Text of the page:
Monday, March 7, 2011

Khiaban No. 86: Women's March for Liberation

Translation of lead article of latest Khiaban, #86 (Sunday, March 6, 2011). Khiaban's online archive is available (in Persian) here.

March 8: Women's Great March for Liberation
Khiaban, #86 / Sunday, March 6, 2011

1. A majority of Iranian women and girls in private gatherings, in casual settings, and in any space that is bereft of state power -- with its police and the morality patrols and the detentions -- take off their hejab [Islamic cover]. In private parties, in their profile pictures on Facebook, out in the nature in mountains, etc., few girls or women would be seen wearing hejab voluntarily. For Iranian girls and women, to be free is predominantly equated with not having to wear hejab. Hejab is something that is forced, an unpleasant necessity. In those spaces where the state has power and presence, hejab is obeyed; however, in any space that is not thick with state presence or empty of it completely, women let their jehab slip or throw it off entirely.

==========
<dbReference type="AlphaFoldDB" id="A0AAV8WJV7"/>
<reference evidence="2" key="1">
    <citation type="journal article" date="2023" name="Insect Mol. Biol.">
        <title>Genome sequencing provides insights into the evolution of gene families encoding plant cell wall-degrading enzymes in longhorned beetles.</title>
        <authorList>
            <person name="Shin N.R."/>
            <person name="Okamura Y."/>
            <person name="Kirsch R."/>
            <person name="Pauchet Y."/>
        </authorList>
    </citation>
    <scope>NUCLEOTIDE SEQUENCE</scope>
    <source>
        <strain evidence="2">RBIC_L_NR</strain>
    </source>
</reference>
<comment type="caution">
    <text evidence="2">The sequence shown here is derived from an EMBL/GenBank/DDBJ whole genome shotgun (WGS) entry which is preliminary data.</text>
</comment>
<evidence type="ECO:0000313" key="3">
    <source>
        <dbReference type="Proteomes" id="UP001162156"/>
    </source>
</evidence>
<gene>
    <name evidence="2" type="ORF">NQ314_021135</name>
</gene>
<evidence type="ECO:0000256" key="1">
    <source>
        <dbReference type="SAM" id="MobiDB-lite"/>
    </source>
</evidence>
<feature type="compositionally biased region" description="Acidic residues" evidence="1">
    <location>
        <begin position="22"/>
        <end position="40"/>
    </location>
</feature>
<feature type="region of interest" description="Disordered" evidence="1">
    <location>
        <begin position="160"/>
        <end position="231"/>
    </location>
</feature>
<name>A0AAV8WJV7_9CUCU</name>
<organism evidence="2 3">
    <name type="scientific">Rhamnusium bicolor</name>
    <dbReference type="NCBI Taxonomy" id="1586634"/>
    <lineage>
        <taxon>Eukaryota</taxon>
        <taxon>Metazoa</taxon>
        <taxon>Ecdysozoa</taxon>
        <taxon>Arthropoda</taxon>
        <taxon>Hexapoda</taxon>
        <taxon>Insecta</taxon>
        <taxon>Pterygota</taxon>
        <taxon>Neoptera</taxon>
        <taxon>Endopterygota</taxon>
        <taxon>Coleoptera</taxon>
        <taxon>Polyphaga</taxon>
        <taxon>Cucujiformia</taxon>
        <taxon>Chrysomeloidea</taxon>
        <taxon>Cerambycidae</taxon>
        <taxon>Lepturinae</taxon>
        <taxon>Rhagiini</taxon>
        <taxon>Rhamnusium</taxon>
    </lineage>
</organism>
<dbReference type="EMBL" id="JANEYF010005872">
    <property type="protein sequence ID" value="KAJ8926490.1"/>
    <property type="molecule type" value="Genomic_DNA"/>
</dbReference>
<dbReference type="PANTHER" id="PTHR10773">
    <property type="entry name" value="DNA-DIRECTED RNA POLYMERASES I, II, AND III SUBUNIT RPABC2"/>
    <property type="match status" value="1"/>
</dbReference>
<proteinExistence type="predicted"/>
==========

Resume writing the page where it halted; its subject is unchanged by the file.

It is only the rule of the Islamic Republic that is forcing and obligating women to keep their cover over their heads. However, wherever girls and women are free and can choose their own clothing, they take the cover off their heads. In the depths of the society, fundamental events have taken place. Girls and women do not want the hejab; hejab for them is a prison, from which they must free themselves. This prison however has ferociously murderous wardens, called the Islamic Republic. The ruling state power is the first and most immediate form of violence that is forced on women on a daily basis. Each day, before leaving the house they must check their hejab before going to school, university, place of work, to buy groceries or go shopping, [visit a sick family member] or to do anything else. Any unintended fault or shortcoming can expose them to verbal, actual or legal violence, directed at them by morality police agents, school principals, police officers, ethics patrols, Basiji's and on and on. Women don't want the hejab, but the system imposes it forcefully and violently.